It seems so obvious that no one should die alone that we never talk about it, but people do often die when they are alone. Sometimes they die in a way that suggests they prefer to be alone as they are coming to the end of their lives. So is it really such a bad thing to be alone when you die?
When a person is dying in a hospital or a care home it is common for the nurses caring for them to summon their family. Many people will have the experience of trying to keep vigil beside a family member. It is hard – as everyday life goes on regardless – and it can be emotionally exhausting. Sometimes, the relative will die when their family have gone to make a phone call or get a cup of tea, leaving the family feeling distressed and guilty for not being there when they died.
There is plenty of research literature, from many countries, devoted to trying to decide what makes a good death. There are differences to be found between countries, but similarities too. One similarity is a belief that no one should die alone.
This idea sits well with the view of dying that can be found in many different places. When interviewed as research participants, health professionals – and nurses in particular – commonly say that no one should die alone. There are also many cultural references that suggest that to die alone is a bad thing. Consider, for example, the death of Ebenezer Scrooge in Dickens’s A Christmas Carol, or the death of Nemo, the law writer in Bleak House. These are both sad, dark, lonely deaths of a kind to be avoided.
Celebrity deaths, such as those of comedian and actress Victoria Wood or David Bowie, are described in the news as peaceful or good when they are surrounded by family. Ordinary people who die alone make the news when the person’s body is undiscovered for a long time. When this happens the death is likely to be described in negative terms, such as shocking, lonely, tragic or as a sad indictment of society.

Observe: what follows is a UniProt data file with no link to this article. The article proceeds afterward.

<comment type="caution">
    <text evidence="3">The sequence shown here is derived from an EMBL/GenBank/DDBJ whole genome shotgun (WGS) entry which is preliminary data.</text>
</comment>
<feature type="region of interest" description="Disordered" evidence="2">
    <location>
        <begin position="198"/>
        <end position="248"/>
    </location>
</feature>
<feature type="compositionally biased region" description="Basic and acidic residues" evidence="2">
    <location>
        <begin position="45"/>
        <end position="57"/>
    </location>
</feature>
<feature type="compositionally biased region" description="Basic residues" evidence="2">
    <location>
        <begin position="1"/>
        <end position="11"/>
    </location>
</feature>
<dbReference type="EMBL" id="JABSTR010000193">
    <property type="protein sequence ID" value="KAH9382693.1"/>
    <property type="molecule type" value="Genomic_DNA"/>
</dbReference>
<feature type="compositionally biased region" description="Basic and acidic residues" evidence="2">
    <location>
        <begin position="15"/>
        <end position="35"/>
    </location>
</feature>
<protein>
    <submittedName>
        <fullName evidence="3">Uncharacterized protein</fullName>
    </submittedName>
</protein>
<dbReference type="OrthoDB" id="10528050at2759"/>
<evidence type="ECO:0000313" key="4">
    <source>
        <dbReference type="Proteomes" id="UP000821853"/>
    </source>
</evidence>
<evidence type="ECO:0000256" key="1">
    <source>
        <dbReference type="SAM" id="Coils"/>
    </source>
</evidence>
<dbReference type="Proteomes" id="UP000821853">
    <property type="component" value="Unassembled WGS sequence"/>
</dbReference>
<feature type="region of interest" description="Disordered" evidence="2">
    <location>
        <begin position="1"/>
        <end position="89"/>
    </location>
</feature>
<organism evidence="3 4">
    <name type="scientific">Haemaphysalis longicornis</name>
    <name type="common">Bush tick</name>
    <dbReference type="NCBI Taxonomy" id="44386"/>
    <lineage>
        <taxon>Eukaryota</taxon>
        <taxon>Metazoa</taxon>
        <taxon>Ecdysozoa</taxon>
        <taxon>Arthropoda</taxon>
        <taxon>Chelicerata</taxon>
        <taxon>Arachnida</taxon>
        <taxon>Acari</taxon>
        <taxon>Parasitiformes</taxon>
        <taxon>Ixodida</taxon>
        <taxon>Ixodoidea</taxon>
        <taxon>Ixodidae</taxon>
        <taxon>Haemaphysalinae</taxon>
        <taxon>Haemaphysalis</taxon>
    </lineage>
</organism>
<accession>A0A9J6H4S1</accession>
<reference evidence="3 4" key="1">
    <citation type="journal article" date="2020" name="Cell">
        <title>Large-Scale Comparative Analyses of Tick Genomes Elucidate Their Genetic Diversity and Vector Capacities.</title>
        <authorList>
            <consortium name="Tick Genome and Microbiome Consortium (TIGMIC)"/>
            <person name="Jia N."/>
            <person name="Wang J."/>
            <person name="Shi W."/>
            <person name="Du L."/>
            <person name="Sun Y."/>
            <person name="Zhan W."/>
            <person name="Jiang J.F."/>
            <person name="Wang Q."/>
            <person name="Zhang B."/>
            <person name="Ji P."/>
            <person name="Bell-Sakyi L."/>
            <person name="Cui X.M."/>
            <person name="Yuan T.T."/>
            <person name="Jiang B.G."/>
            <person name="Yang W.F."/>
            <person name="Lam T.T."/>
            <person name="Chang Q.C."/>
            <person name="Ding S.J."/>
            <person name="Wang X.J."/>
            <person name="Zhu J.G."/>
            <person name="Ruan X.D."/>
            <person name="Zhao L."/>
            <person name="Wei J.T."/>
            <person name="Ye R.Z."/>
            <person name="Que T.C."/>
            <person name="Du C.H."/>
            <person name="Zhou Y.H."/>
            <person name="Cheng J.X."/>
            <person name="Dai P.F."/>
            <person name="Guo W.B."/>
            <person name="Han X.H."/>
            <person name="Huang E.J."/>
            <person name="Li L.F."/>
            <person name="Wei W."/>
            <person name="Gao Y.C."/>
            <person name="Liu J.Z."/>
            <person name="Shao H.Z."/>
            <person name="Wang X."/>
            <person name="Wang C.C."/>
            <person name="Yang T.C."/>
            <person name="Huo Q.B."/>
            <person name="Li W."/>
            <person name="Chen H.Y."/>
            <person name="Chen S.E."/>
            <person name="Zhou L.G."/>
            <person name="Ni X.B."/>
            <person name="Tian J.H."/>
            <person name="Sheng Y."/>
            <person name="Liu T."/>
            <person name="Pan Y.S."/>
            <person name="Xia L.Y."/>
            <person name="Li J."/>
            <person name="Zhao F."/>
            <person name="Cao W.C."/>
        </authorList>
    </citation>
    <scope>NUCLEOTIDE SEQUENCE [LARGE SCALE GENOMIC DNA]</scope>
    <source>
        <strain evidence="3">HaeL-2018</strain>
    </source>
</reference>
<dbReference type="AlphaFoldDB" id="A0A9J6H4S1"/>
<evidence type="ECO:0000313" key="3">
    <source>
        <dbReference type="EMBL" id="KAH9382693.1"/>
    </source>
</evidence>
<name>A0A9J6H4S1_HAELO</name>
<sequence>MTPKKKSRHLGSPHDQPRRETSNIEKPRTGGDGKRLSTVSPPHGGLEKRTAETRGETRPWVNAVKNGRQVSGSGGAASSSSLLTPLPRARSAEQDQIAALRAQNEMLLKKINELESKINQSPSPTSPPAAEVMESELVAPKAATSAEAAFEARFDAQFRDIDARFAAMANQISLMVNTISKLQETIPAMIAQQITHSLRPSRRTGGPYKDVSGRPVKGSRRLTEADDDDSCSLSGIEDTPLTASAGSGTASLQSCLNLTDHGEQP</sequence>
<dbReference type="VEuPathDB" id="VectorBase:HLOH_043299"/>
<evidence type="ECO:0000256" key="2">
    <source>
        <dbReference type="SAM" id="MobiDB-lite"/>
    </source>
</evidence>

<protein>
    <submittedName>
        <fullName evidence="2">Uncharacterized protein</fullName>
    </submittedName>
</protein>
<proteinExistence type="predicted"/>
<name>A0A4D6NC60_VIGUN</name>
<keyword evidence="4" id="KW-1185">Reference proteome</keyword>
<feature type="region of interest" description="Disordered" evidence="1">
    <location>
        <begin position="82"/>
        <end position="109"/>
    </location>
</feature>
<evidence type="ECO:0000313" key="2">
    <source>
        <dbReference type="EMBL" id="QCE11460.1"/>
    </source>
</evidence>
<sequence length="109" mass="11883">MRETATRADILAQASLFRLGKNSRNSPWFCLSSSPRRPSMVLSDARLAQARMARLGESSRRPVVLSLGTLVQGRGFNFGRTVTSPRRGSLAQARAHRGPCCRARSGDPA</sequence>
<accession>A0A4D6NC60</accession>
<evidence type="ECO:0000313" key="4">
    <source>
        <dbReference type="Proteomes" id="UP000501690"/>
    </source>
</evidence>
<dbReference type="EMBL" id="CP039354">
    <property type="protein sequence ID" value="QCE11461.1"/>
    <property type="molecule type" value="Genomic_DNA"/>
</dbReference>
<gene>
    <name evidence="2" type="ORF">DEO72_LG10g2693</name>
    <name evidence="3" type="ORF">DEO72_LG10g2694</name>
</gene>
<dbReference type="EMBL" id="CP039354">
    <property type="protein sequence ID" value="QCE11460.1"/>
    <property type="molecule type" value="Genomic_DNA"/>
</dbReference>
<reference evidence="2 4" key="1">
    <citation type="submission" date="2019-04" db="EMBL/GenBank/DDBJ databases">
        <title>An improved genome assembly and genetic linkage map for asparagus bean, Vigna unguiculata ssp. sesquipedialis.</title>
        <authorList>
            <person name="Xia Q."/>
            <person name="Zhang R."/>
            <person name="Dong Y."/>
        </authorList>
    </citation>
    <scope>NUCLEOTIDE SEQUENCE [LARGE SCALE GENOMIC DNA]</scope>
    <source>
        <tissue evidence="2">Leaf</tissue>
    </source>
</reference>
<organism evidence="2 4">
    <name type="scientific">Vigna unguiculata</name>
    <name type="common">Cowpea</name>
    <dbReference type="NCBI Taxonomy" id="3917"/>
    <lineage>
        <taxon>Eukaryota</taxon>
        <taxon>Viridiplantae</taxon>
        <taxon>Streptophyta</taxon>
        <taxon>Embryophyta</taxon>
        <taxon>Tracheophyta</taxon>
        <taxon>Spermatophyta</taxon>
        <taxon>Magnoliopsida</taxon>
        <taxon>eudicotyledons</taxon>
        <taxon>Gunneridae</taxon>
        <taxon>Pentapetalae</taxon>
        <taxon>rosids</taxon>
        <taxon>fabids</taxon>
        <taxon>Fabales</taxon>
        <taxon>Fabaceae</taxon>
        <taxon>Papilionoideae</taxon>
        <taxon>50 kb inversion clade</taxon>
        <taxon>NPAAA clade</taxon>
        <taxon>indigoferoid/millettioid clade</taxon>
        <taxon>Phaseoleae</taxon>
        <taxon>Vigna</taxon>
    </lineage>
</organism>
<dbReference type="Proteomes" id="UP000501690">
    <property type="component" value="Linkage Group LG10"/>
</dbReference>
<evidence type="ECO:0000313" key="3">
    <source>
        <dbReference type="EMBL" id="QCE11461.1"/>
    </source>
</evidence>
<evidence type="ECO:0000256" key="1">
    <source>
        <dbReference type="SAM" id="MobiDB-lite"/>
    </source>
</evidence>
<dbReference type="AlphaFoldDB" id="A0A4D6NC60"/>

Of course, it may be the case that many people would prefer to have their family around them when they are dying. But there is evidence that suggests that some people would prefer to be alone as they are coming to the end of their lives.
My own research found that while hospice-at-home nurses believe that no one should die alone, they had seen cases where a person died after their family members had left the bedside. The nurses believed that some people just want to be on their own when they are dying. They also thought that people may have a measure of control over when they die, and choose to do so when their family are not around.
In the same study, I also talked to older people who were living alone to find out their views about dying alone. I was intrigued to learn that dying alone was not seen as something that is automatically bad, and for some of the older people it was to be preferred. For some people in this group, dying was not the worst thing that could happen – being trapped in a care home was considered to be far worse than dying alone.
Cultural representations of dying suggest that being alone while dying is a dreadful thing. This view is supported by healthcare policy and the practices of health professionals, such as nurses. But we all know people who prefer to be left alone when they are ill. Is it so surprising then that some might wish to be alone when they are dying?
It is time we began to talk about this and to accept that we want different things in our dying as we do in our living. Openness created through discussion might also help to remove some of the guilt that family members feel when they miss the moment of their relative’s death.
Glenys Caswell, Senior Research Fellow, University of Nottingham